In September 2017, the World Curling Federation membership voted overwhelmingly to change the Free Guard Zone (FGZ) rule as of the 2018-19 season to the five-rock FGZ rule, a change from the four-rock rule that has been in place in Canada since 2002, and the rest of the WCF since 1993. No club is obligated to play under the new rule but if any club members enter any playdown that leads to a Curling Canada-operated championship, the five-rock rule will be in effect starting this season.
The change demonstrates an advancement in the sport of curling; one that is predicted to make the game more exciting for spectators and more thought provoking for players. By allowing both teams to throw two guards that the other team can’t peel off immediately, there should be an increase in offence and a decrease in blank ends as well as fewer early finishes. Nolan Thiessen suggests there will be a change in strategy when a team has hammer and is down two or more points. That team will have an opportunity to throw two corner guards that cannot be fully removed from play immediately which in turn will often mean the team without hammer will have its first three stones in play. And we all know what can happen with too many rocks in play! For any team, the five-rock free guard zone will mean a whole new way to strategize and it will be exciting to see what transpires.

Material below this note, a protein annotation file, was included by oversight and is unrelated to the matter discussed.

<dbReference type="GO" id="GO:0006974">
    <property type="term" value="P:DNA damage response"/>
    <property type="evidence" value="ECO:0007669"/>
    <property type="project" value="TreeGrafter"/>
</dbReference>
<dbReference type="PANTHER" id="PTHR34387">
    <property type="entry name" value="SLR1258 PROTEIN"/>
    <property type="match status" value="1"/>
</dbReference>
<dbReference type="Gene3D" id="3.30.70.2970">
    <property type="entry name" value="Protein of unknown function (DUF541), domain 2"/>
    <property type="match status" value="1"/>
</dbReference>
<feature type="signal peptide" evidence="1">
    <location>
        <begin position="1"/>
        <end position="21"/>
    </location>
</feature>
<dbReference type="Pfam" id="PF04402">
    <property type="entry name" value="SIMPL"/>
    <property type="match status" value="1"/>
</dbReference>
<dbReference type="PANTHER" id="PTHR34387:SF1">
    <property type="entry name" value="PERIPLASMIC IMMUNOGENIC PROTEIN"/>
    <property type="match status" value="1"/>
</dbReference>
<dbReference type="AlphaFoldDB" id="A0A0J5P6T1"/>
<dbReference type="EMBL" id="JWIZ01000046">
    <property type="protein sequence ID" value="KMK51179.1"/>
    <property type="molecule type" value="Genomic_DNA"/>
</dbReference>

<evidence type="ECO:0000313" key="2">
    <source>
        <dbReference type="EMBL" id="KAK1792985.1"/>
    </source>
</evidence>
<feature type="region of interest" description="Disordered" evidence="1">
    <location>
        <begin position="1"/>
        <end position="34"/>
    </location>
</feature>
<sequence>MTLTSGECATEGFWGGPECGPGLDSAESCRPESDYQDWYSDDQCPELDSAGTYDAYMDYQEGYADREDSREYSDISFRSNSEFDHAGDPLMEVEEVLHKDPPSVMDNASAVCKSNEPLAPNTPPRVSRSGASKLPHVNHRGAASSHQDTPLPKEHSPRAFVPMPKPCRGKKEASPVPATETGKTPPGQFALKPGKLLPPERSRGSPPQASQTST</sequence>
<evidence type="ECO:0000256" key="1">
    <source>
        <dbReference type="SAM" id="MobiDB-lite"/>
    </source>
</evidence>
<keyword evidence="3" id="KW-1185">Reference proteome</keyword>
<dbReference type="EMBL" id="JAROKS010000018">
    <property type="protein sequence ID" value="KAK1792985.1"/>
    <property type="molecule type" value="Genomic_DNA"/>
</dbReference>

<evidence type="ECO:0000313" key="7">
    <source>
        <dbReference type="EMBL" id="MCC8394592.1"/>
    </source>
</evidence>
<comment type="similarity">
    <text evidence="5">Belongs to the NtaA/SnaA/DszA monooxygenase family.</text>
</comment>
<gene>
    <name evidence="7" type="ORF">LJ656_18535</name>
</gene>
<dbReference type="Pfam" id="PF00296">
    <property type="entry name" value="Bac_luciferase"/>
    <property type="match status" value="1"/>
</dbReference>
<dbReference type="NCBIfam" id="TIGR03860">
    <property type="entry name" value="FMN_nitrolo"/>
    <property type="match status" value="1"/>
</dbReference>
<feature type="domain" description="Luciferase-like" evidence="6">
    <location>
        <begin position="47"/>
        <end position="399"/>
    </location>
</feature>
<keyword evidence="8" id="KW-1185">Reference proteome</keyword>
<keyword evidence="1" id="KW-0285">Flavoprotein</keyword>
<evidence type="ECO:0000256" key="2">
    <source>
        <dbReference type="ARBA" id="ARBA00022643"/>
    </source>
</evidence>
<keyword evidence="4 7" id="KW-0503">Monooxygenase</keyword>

The Rose City Curling Club will be adopting the five-rock free guard zone for this curling season. For more information on how to strategize for the five-rock rule, have a look at Emma Miskew’s commentary, “Miskew: 5-rock rule strategy guide”.
Taken from Curling Canada’s website – “Thiessen Blog: Five-Rock FGZ a Positive Change for Curling”, June 15, 2018.